This is my very first blog post!
Since this website allows for people to share lessons, teaching techniques and other similar tools, I thought I would take advantage of the blog feature to say a little bit about why I teach the way that I do.
I've been teaching for many years. I spent most of my high school career tutoring my peers and underclassmen in subjects ranging from Mathematics to Science to English, and moved onto a broader range of subjects in college. Being a very conceptual person, I like to make sure that I know exactly why things work the way they do, and I teach to make sure my students do as well. In any field of study, many things can be derived from prior knowledge, but only if it's thoroughly understood. For example, you may have to memorize the names of theorems in geometry, but the logic should hopefully come naturally to you. Remembering a formula for physics is less difficult when you understand just why the change in velocity gives acceleration, rather than sticking it into another memory slot only to blank out when you need it.
Thus, I tend to focus far more on concepts in class, and ask students to practice applying them in their own time through a series of "homework" problems. Then, those problems can be discussed next class to clear up any misunderstandings and we move on to the next concept. Of course, practice problems can also be done in class as well to make sure that a student isn't floundering on applying what I've taught. I promise that if I'm tutoring to assist with a class, I won't give work on top of what's already required by your primary instructor! I may ask you to review anything you're struggling with though, and offer optional homework if you have the time for it. The bottom line is that I give out outlines, handouts, and other materials that provide solid guides for anything that the student didn't quite catch in class, and adjust the work level to their needs. Depending on what is more effective, some students like to take pick the papers up as they leave, and others take notes directly on them in class.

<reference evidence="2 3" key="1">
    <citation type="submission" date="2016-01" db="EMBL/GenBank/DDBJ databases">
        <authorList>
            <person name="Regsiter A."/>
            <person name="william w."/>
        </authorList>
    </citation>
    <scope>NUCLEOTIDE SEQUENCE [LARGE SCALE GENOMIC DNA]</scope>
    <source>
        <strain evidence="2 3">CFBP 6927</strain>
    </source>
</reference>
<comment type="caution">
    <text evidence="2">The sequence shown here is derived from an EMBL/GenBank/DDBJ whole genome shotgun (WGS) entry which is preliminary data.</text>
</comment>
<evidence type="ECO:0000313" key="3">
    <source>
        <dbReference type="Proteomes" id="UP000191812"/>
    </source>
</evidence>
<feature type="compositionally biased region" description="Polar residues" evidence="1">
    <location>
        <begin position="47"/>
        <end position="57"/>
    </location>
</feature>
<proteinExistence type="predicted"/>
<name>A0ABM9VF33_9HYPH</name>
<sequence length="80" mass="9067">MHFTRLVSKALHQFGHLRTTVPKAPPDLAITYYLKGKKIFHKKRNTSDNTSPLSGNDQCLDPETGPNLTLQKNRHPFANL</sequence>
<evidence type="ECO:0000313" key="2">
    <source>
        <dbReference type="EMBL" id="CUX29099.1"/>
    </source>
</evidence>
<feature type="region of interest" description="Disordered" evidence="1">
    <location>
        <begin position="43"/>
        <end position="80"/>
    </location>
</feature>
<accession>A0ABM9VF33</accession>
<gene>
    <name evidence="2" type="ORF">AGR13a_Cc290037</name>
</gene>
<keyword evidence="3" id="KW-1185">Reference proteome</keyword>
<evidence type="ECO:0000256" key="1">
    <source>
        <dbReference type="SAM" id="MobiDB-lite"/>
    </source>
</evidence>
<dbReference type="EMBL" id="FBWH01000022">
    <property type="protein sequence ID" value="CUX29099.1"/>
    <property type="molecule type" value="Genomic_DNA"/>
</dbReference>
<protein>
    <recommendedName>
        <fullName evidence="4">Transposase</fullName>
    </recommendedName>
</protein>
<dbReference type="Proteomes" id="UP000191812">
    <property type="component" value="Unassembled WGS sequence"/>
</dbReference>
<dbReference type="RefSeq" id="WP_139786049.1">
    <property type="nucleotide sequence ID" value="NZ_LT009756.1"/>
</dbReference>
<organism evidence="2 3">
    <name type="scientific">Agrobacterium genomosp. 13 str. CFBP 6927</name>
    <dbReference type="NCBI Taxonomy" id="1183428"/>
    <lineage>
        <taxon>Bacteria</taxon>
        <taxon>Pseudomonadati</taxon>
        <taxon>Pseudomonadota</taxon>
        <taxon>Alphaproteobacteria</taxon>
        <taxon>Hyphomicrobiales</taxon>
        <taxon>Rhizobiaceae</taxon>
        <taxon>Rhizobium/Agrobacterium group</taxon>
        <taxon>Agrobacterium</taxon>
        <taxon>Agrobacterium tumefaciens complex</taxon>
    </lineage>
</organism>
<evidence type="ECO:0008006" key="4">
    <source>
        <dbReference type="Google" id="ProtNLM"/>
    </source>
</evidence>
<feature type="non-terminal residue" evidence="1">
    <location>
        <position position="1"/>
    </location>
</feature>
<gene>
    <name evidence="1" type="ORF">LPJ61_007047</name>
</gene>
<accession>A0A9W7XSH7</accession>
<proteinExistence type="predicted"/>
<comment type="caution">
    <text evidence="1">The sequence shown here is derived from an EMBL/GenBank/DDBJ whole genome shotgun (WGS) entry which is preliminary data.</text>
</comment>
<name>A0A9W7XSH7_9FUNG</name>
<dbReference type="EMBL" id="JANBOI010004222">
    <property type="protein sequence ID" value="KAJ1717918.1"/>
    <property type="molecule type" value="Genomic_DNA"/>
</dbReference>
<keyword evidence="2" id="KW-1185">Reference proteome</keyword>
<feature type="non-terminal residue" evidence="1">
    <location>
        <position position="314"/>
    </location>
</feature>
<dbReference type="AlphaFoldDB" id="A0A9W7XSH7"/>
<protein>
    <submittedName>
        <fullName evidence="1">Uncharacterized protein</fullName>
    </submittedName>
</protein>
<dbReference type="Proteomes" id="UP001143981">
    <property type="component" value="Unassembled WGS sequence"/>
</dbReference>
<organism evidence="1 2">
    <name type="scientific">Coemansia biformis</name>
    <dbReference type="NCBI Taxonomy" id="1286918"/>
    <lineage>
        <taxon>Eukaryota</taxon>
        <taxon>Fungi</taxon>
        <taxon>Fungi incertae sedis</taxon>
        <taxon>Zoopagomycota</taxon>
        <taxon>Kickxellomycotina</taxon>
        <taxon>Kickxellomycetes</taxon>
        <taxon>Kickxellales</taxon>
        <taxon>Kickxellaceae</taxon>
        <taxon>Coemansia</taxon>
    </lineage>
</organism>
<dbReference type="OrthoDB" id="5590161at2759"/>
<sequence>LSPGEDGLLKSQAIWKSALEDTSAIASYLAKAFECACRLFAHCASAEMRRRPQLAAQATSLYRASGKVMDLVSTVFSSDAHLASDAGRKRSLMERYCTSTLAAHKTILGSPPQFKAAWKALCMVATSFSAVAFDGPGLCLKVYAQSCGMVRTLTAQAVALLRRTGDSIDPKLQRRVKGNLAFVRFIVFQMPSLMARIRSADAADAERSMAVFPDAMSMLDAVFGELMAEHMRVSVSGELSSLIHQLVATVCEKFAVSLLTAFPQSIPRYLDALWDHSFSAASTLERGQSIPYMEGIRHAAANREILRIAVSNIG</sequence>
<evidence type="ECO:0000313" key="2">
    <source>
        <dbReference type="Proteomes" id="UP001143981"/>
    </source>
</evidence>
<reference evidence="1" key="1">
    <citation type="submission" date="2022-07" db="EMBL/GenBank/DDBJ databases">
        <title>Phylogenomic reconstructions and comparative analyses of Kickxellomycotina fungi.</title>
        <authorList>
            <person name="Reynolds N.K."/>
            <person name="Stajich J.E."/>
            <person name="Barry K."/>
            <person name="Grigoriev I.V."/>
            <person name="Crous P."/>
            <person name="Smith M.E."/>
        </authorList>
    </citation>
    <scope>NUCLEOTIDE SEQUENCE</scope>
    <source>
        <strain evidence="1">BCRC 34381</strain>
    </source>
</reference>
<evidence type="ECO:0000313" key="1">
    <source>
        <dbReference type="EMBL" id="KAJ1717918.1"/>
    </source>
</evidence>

The one case where practice outside of class is absolutely necessary is with standardized testing. I am very happy to proctor exams, either by section or as a whole, both for people who I teach the material to from scratch or those who simply want to practice being in the right environment and get feedback about their results. Any student who opts not to take proctored exams with me must go through practice exams in a controlled, timed manner on their own. Unfortunately, the only way to get better at standardized exams is to keep doing them until you're comfortable with the format and length. However, there are many tricks of the trade that I can offer to help make it easier.
My classes are very interactive. I remember far too many times where teachers and professors droned on and on and made me want to fall asleep. Therefore, I actively encourage participation! This also allows me to see how fast the student is grasping the subject and lets me adjust my teaching style. That can mean anything from turning lessons into games, finding new applications for a subject in a field that the student likes, and keeping them responsive to me so they can learn quicker and I can teach better.
Overall, I believe that classes should be fun, even for the most difficult subjects. Good teachers can completely turn around a person's interest in a subject. I hope to be a teacher or professor in the future so that I can instill my love of learning in other students as well, and I hope to be learning new things for the rest of my life.
I wish you all the best!